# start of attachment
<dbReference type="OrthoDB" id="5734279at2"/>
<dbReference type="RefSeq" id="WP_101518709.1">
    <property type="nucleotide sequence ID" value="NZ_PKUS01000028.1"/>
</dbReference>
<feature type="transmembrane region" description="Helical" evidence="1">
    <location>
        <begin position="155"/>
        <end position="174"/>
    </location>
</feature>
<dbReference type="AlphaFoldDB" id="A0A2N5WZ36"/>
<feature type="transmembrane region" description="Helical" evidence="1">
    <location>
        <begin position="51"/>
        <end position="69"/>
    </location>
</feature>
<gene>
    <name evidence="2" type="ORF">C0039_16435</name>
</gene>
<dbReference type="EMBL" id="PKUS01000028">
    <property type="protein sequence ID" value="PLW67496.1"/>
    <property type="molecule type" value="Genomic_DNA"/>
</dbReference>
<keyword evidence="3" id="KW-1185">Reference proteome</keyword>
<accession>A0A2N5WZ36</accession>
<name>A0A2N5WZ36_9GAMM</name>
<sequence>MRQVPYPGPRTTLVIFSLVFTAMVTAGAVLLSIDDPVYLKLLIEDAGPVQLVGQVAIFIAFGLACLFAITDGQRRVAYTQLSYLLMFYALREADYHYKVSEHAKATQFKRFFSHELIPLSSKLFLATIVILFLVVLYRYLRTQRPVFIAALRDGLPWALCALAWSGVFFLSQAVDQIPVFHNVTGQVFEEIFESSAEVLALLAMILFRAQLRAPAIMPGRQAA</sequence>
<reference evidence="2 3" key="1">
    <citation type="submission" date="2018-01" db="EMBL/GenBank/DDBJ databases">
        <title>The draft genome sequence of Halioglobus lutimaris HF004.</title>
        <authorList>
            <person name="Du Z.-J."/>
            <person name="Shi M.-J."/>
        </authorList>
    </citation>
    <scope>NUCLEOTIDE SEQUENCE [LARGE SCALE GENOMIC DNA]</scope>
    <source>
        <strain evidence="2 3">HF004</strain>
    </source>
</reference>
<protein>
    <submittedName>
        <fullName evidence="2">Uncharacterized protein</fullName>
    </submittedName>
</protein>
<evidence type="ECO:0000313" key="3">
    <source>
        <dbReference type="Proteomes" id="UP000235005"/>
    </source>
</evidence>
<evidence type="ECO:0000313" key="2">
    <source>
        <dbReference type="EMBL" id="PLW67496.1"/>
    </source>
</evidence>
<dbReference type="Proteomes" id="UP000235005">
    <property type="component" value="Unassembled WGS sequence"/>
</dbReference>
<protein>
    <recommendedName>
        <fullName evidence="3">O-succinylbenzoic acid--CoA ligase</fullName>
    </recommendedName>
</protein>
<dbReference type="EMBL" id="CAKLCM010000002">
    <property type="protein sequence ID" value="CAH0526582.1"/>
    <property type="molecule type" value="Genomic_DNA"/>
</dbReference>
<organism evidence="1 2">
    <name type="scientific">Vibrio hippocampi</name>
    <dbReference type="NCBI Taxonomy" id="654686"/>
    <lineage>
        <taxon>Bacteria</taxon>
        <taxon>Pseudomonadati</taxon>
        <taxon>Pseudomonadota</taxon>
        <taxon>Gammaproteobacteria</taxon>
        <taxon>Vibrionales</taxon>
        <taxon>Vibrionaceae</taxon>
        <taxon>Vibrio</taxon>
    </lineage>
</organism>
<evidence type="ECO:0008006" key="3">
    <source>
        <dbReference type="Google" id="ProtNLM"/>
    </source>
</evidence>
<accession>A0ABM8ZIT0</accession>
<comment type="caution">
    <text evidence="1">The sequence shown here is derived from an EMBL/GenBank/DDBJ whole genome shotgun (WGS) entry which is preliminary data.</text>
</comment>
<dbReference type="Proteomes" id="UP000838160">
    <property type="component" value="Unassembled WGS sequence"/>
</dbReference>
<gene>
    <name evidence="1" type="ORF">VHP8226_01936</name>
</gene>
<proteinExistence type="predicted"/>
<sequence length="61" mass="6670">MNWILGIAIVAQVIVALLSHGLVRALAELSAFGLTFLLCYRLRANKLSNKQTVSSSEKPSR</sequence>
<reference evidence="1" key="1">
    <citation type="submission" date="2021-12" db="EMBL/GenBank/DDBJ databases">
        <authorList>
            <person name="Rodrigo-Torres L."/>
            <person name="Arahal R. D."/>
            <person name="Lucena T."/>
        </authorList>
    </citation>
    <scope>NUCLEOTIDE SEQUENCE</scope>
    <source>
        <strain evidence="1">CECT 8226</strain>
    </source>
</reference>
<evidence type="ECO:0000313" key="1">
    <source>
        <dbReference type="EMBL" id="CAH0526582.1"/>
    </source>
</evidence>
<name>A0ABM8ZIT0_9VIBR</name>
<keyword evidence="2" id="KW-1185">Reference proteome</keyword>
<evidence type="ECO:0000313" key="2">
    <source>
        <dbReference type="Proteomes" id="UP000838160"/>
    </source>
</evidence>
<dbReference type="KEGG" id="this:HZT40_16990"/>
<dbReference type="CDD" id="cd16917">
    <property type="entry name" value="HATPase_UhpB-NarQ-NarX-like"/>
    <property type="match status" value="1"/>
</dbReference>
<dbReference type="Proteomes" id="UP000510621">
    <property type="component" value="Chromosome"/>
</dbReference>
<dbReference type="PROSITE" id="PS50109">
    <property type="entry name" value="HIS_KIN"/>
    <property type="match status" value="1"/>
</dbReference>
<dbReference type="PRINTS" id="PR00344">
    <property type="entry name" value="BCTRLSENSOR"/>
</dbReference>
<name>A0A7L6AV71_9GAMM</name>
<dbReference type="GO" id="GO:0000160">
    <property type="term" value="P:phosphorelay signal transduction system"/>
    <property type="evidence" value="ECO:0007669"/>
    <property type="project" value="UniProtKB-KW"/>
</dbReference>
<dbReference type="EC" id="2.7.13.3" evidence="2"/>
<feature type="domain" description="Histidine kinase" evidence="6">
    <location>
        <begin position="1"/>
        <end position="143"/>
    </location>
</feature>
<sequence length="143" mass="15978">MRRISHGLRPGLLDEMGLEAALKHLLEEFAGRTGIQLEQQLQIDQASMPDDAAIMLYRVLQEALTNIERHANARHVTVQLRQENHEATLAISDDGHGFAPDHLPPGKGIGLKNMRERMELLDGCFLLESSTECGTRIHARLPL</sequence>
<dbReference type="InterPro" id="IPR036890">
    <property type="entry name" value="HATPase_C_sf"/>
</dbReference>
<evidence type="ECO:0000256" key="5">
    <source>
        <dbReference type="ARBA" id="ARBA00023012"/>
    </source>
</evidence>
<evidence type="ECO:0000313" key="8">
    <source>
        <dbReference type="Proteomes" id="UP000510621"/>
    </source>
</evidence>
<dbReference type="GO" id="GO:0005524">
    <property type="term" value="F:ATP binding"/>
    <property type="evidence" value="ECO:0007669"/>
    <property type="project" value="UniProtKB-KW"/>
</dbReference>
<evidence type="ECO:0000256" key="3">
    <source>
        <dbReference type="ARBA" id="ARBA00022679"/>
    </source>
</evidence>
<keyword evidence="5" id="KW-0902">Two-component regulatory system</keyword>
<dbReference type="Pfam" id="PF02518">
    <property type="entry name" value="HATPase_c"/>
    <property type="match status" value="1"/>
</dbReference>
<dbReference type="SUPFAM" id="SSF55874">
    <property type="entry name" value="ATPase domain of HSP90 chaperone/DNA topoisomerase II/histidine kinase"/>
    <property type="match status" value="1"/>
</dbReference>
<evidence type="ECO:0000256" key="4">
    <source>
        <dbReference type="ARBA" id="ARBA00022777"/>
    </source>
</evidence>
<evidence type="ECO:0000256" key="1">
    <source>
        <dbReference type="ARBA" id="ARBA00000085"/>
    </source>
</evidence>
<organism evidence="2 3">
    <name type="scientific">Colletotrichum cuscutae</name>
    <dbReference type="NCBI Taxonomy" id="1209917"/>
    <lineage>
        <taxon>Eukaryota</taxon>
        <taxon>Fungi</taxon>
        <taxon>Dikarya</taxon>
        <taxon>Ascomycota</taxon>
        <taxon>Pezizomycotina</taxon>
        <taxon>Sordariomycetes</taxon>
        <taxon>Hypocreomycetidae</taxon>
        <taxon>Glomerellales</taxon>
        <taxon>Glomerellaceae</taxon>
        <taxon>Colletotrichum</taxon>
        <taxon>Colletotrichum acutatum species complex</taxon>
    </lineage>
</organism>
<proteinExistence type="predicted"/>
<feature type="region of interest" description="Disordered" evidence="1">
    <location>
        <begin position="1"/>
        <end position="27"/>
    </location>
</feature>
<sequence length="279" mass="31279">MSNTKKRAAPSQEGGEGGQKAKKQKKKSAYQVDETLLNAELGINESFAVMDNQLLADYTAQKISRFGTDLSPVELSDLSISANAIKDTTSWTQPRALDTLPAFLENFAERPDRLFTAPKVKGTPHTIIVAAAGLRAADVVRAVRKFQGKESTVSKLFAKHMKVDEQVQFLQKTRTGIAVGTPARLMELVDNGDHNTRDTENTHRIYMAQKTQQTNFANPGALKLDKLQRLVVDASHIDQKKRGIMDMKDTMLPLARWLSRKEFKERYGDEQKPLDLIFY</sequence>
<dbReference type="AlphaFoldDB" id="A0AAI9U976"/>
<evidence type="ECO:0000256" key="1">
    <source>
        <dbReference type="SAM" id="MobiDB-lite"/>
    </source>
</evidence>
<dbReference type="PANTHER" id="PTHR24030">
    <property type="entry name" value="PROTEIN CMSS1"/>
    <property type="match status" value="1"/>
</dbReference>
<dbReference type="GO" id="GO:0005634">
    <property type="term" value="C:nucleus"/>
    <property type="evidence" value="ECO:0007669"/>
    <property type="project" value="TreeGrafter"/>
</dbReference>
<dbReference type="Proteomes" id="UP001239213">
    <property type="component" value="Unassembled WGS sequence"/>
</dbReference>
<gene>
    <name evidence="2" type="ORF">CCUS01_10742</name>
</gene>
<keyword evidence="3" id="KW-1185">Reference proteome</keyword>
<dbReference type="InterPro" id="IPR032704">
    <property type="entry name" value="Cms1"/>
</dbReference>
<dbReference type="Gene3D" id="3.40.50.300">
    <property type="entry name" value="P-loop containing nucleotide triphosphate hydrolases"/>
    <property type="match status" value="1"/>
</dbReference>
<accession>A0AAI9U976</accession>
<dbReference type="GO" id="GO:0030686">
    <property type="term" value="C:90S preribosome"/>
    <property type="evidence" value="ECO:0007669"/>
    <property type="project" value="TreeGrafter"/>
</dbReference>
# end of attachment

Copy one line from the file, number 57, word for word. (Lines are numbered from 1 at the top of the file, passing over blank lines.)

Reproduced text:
<dbReference type="Proteomes" id="UP000235005">